Jets 4, Bruins 2

Ex-Bruin Wheeler turns on the Jets

Former Bruin and current Jet Blake Wheeler looked to deflect the puck past Bruins goalie Tuukka Rask.
Marianne Helm/Getty Images
Former Bruin and current Jet Blake Wheeler looked to deflect the puck past Bruins goalie Tuukka Rask.

WINNIPEG - Last night at the MTS Centre, Ondrej Pavelec stopped 31 pucks in Winnipeg’s 4-2 win over the Bruins. Of Pavelec’s saves, only one was a show-stopper.

At 7:13 of the third period, with Pavelec’s team down by two goals, Patrice Bergeron snapped a short-range shot on net. Pavelec flashed his glove and snatched Bergeron’s shot to keep Winnipeg’s two-goal lead intact.

The rest of Pavelec’s night was routine.


The Winnipeg goalie shooed off the Bruins’ feeble attempts at creating offense. For most of the night, the Bruins were a one-and-done team that never placed a whisper of sustained offensive pressure on the Jets. If last night were a football game, the Bruins would have been three downs and out on just about every one of their offensive drives.

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“No sustained pressure. No puck time in there,’’ coach Claude Julien said of his team’s second period. “Besides Bergy’s line, there wasn’t much going on. I think we only had a couple scoring chances at best. And that’s not going to do it. If you don’t spend much time there, it means you’re spending time in your own end.’’

In the Boston zone, old friend Blake Wheeler inflicted most of the punishment. In the second period, Wheeler squeezed off a shot from the slot that squeaked past Tuukka Rask.

In the third, Wheeler helped bust a 2-2 tie by assisting on a pair of Bryan Little goals. David Krejci gave his team some life with a close-range goal at 0:49 of the third, tying the game at 2.

“We got that big goal in the third early that we thought would maybe give us momentum,’’ Bergeron said. “It really didn’t go that way. We gave them too much space in our zone. They’re good players.’’


The Jets roared back with two quick strikes. After his teammates won several puck races along the boards, Wheeler wound up for a slap shot from the point. His shot appeared to skim off Daniel Paille and change directions. Rask stayed with the shot, but the change of pace kept the goalie from steering the rebound out of harm’s way. Little kicked the rebound to his blade and swept a shot past Rask at 4:16 of the third to give the Jets a 3-2 lead.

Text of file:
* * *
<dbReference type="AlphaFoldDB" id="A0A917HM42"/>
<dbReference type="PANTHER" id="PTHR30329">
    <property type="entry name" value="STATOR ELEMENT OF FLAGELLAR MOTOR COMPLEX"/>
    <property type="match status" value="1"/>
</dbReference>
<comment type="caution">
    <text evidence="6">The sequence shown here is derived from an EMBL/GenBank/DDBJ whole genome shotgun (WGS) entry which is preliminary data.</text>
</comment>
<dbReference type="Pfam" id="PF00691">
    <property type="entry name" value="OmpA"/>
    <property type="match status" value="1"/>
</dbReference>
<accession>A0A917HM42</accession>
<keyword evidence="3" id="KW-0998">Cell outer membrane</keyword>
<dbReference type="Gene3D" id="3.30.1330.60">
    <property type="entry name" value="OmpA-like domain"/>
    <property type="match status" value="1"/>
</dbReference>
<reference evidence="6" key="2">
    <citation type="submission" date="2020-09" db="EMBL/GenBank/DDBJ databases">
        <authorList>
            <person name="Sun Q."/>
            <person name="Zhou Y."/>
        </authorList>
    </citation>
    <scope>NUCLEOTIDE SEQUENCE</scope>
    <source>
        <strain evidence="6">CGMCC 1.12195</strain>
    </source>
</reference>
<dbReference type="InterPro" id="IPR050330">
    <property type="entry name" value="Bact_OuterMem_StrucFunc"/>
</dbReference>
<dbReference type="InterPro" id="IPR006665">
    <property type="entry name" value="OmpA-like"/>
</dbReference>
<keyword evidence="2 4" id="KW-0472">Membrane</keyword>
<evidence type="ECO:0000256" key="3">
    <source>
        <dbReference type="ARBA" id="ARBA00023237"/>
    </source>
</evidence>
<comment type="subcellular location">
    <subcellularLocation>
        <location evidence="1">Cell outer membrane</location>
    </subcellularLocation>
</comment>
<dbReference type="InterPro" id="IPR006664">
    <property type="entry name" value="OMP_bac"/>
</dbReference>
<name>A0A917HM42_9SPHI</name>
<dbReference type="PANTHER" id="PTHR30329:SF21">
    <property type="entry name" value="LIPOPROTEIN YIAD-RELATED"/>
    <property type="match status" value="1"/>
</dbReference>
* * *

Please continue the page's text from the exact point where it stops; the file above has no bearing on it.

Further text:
Just more than two minutes later, Little attacked again. As Wheeler stickhandled along the left-side half-wall, Little blew past Milan Lucic and drove to the far post. Wheeler saw his linemate and whistled a cross-crease pass to Little’s stick. Little buried his shot at 6:20 to stretch Winnipeg’s lead to 4-2.

“Some poor mistakes in our D-zone coverage left those guys wide open,’’ Julien said. “That left Tuukka to hang.’’

Rask (21 saves) wasn’t at his sharpest. In the second period, after taking a cross-ice pass from Mark Stuart, Alexander Burmistrov snapped a top-shelf shot over Rask at 1:59.

“It wasn’t the hardest shot ever, but it caught me in a good spot,’’ Rask said. “I made the wrong save selection there. I should have probably used my shoulder. But give credit to him. Pretty good shot.’’


Rask was less pleased with Wheeler’s second-period goal. The forwards were caught up the ice and couldn’t apply enough back pressure to Wheeler, who had taken a drop pass from Dustin Byfuglien. Wheeler didn’t put much muscle on his shot, but had enough time to pick his spot between Rask’s pads.

Rask had little support from his teammates. In the second period, Chris Kelly caused a neutral-zone turnover that led to Jordan Caron’s tying goal at 6:10. In the first minute of the third, a slick dish from Tyler Seguin gave Krejci his point-blank chance.

That was all the Bruins could generate. Even in the first, when they outshot the Jets by a 13-4 margin, they didn’t get enough quality sniffs on Pavelec to bust a 0-0 deadlock.

“We’ve got to find a way and find answers,’’ Bergeron said. “It’s way too much up and down right now. It’s not even close to the effort and what we need right now. We’re working hard, but we’re not working smart. It hurts us so much when we do that, get away from our game, and get away from our system. That’s when they get chances and they score.’’

The Bruins hoped they had started their six-game road trip with a solid first effort. They topped the Canadiens in the shootout Wednesday, 4-3. But after dropping last night’s game, they have now gone more than a month without consecutive wins.

Too many peaks and valleys. Too little offense. Not enough answers.

Fluto Shinzawa can be reached at Follow him on Twitter @GlobeFluto.